Last week, I wrote about a Dutch study that suggests vacations give a very poor return on investment and that the longest period of happiness associated with a trip is before a vacation begins. Not only is anticipation of a trip its highlight, but there is very little residual happiness bounce after returning home. The best one can hope for is a two-week tail of happiness, and that's experienced only by those who described their vacation as "very relaxing."
Shawn Achor, an American psychologist also studying happiness and travel, added a few additional factors that can contribute to a more lasting, positive travel experience: advance planning (at least a month in advance), going a long way from home and making a strong social connection with people while in the destination.
After interviewing Achor, I watched his TED talk. In his presentation, he said that while many psychologists focus on average behavior, declaring the norm to be a benchmark for normal, he likes to study the outlier. Rather than guide a depressed person to "average" happiness, he'd rather prescribe the behavioral patterns that make people far happier than average.
In other words, when he looks at data, he looks for outliers, the flukes whom other behavioral scientists might wish to write off as statistical anomalies.
I see in myself the characteristics of an outlier in three of the four points identified as making most people happy while on vacation.
The first: advance planning. I wish I could claim to plan trips at least a month in advance, but more often than not, my vacation time sneaks up on me, and I'm putting together something at the last minute. (I'm also off the statistical average in that I, rather than my wife, do most of the vacation planning. Such as it is.)
Second, the trips that make me absolutely happiest and provide the longest postholiday bounce have an absolute minimum of relaxation.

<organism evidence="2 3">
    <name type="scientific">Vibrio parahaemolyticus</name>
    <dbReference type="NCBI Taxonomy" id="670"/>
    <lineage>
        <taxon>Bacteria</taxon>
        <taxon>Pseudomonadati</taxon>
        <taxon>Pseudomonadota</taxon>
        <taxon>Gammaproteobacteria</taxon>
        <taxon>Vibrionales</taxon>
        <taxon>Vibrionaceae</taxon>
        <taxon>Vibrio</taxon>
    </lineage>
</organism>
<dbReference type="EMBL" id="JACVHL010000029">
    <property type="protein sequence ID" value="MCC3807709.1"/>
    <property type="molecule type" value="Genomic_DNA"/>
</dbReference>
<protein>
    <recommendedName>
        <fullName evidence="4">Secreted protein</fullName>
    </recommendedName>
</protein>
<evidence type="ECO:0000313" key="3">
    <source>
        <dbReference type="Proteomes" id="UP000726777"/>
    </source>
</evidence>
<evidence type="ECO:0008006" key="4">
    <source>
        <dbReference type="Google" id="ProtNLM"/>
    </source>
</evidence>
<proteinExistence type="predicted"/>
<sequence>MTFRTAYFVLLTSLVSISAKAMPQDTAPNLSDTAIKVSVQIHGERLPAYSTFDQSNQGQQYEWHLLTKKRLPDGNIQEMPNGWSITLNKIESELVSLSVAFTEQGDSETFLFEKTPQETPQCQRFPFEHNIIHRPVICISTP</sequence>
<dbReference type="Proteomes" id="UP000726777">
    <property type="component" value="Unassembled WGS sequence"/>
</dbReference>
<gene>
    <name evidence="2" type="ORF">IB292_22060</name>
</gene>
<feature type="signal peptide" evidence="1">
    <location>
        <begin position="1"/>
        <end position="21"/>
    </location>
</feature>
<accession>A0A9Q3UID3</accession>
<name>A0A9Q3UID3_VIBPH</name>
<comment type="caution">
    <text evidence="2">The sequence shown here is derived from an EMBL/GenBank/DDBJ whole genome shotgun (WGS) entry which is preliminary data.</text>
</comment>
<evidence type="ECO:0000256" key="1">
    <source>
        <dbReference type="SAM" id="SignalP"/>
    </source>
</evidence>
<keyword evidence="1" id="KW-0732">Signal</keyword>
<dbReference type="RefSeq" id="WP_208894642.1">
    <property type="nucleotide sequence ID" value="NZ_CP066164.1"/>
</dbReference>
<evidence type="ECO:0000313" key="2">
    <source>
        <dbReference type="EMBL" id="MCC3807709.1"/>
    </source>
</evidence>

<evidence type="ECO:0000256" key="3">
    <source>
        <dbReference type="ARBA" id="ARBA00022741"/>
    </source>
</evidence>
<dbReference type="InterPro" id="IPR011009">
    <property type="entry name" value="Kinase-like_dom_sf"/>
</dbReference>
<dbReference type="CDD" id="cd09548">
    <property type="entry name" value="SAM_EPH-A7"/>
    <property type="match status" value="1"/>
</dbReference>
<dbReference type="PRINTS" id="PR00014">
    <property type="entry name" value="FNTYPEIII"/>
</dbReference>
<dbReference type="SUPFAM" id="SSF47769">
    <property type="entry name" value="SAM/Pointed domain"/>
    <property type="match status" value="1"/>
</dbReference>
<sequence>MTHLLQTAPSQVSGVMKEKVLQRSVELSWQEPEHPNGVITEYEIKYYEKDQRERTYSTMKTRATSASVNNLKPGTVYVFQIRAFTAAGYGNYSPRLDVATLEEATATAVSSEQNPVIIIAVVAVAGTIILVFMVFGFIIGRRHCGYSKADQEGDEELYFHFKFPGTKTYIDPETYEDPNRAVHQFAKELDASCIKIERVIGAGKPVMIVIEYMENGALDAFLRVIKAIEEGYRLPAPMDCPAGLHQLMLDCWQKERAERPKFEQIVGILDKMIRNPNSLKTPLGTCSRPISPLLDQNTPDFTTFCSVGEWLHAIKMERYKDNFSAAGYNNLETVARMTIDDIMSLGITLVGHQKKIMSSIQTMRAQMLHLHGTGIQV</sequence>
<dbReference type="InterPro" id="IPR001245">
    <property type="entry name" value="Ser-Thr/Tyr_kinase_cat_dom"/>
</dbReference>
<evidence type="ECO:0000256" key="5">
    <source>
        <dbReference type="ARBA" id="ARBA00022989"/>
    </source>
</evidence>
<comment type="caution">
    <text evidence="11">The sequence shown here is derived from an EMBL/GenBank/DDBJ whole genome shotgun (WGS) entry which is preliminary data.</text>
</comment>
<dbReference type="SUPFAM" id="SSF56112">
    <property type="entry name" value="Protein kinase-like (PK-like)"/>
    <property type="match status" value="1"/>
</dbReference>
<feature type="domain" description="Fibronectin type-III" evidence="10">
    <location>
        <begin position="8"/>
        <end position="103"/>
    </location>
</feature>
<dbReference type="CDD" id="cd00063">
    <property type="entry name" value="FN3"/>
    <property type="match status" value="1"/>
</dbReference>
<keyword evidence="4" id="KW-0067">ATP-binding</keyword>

I simply do not enjoy sitting around. Or lying on a beach. Or sleeping in while on vacation. What I most enjoy about travel is that it is life accelerated. It can transform us in a surprisingly short amount of time, illuminating our understanding of culture, history, geography and landscapes, art, gastronomy, language and politics. It awakens areas of our brains -- and often, muscles -- we didn't know existed. It makes what is ordinarily inaccessible, accessible, and what is foreign, familiar.
I may be erring in associating relaxation with inactivity, when perhaps a better definition is absence of stress. But even if viewed through that lens, for me the best vacations involve some challenge, and even stress. (Achor suggests that stress in itself is not inherently bad; it's how one reacts to it that affects happiness levels.)
As regards social interaction and happiness, I very much enjoy traveling with my family, meeting local people and having an informed guide. Yet many of my most enjoyable memories result from solo, independent travel in strange places. There's a thrill in exploring and discovering on one's own (to me, travel videos should have a big "spoiler alert" sticker on them).
And when setting out alone in a strange city, one is much more likely to wander into areas that are bypassed by groups or guidebook writers and perhaps have what feels like more authentic experiences with local residents.
To some extent, I recognize that my desire to travel alone is somewhat connected to my not wanting to spend too much time being inactive. The more traveling companions I have, the more likely I am to feel that time's a-wasting while waiting for everyone else to get ready to get going.
If I'm an outlier as regards independent travel, I think the subset of my fellow outliers might have enough scale to have triggered a response from the industry.
Globus' Monograms division, which researcher Achor is helping to promote, is an example of a product that builds in unstructured time, which could be used, one supposes, for relaxing, meeting locals or exploring. It's a hybrid travel experience, which recognizes that groups or families (or couples) comprise people calibrated to different paces and motivated by varying vacation outcomes, within the spectrum of "normal" and without.
After relaxation, advance planning and social connections, the fourth and final factor is distance from home. And here I am right in line with the norm. Except when I'm not.
My last vacation, which I enjoyed very much, contained all the elements I just indicated were not typical of what I think I like. First, it was relatively close. It included a stay on a beach. There were four other people, ranging in age from 11 to 84. It had structured and guided days. Portions were planned well in advance.
The takeaway? Maybe it's that people can't actually define what makes them happy, myself perhaps least of all.
It's what makes travel counseling both challenging and rewarding. And definitely not relaxing.
Email Arnie Weissmann at [email protected] and follow him on Twitter.